The position of the duodenojejunal junction: the wrong horse to bet on in diagnosing or excluding malrotation

David K Yousefzadeh
Pediatric Radiology 2009, 39 Suppl 2: S172-7

PURPOSE: The purpose of this communication is to highlight the shortcomings of all currently used imaging criteria in diagnosing or excluding malrotation and offer ultrasound demonstration of the 3(rd) portion of the duodenum (D3) between the AO and the SMA in transverse and sagittal plains as the most reliable diagnostic method.

BACKGROUND: Although UGI is currently considered to be the imaging modality of choice in diagnosis of malrotations, numerous publications indicate that in certain patients, false positives and negatives can be encountered.

MATERIALS AND METHODS: The material consists of more than 10 years experience in university settings, during which the author has used US as the definitive imaging modality for the work-up of malrotation. High resolution linear transducers (5-17 MHz) are the transducers of choice. Imaging plains: A. Transverse. With gradual grading compression, the following landmarks are illustrated in cehaplocaudad directions in the following order. The junction of splenic vein with the SMV portal vein. The cross sections of SMA and SMV that may either be situated in midline, or to the right or the left of the midline. Left renal vein crossing the spine from left to right between the AO and the SMA. The jejunal vein, often coming from left, transversing between the AO and the SMA. The transverse portion of the duodenum, D3, between the AO & the SMA. B. Sagittal. D3 between vertically oriented SMA-SMV and the AO. If SMA is not aligned with the AO by slight compression on the right or the left side of the abdomen, it will be aligned (depending on leftward or rightward position of SMA-SMV in axial plain). Vertical orientation of SMA and SMV if they have an anteroposterior orientation. C. Coronal. Side by side orientation of SMA and SMV if they don't have an anteroposterior orientation.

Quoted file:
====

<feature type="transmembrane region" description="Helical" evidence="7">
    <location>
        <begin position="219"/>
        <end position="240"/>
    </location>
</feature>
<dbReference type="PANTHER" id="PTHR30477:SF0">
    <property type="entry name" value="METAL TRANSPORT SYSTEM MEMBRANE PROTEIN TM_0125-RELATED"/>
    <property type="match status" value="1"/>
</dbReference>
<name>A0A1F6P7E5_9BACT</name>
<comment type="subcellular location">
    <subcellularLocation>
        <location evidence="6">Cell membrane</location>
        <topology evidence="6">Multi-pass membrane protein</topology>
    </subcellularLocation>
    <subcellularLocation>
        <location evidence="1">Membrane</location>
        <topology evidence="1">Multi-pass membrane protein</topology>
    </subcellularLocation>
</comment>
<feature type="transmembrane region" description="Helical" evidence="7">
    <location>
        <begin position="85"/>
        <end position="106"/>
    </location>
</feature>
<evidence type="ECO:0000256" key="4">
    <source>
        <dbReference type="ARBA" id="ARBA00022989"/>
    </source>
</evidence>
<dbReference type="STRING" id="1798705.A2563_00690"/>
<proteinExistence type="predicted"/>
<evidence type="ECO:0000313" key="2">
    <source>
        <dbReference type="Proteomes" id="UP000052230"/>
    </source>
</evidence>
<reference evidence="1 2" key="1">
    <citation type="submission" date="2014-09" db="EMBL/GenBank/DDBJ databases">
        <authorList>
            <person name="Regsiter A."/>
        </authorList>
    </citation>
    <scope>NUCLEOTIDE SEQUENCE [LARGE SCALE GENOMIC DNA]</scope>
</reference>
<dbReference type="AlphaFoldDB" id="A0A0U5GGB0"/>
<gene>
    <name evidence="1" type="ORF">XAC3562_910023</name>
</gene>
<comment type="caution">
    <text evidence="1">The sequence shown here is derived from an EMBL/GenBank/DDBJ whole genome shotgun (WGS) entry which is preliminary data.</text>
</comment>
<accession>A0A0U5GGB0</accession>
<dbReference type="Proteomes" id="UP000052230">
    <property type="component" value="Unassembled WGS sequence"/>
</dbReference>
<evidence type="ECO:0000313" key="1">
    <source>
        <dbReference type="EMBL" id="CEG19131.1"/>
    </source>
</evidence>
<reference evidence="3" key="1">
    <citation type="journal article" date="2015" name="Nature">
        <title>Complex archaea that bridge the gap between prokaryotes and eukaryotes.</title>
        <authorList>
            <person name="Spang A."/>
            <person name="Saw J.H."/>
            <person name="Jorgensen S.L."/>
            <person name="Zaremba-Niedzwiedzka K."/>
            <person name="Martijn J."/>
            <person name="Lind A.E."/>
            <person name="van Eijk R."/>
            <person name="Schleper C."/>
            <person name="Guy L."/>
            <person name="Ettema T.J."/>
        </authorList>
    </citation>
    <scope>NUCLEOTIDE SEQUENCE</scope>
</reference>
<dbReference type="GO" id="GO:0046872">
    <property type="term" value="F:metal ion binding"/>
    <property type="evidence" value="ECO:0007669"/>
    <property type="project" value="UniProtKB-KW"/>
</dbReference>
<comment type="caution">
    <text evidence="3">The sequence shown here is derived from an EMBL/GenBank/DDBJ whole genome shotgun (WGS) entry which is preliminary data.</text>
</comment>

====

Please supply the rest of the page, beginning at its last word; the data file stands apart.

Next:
RESULTS: In overwhelming majority of cases, by illustrating a retromesenteric D3 malrotation and, therefore, midgut volvulus were excluded.

DISCUSSION: None of the current imaging criteria addresses the following most fundamental anatomic and embryologic facts regarding the gut rotation and fixation. In first trimester, the D3 is secured in retroperitoneal space after the embryologic journey comes to an end, making the duodenum immune of midgut volvulus. The surgical pathology of malrotation-midgut volvulus indicates that D3 is always Intraperitoneal and has not reached its final embryologic destination in retroperitoneal space. Demonstrating a retromesenteric D3, therefore, indicates that the embryologic journey is completed and the patient does not have malrotation. Excluding malrotation excludes the likelihood of midgut volvus.

CONCLUSION: The position of the DJJ, the configuration of the duodenal sweep, the orientation of the mesenteric vessels are all wrong horses to bet on because none of them addresses the fundamental anatomic and embryologic facts. Only the cross-sectional imaging, US, CT and MRI can prove that the D3 is retromesenteric, therefore, excluding malrotation and volvulus. Therefore, demonstrating a retromesenteric duodenum is the reference standard of imaging in the work-up of malrotation, not any other previously published criteria. The US imaging is the most acceptable imaging method for malrotation work-up, in the spirit of ALARA principle and "Image Gently" campaign.

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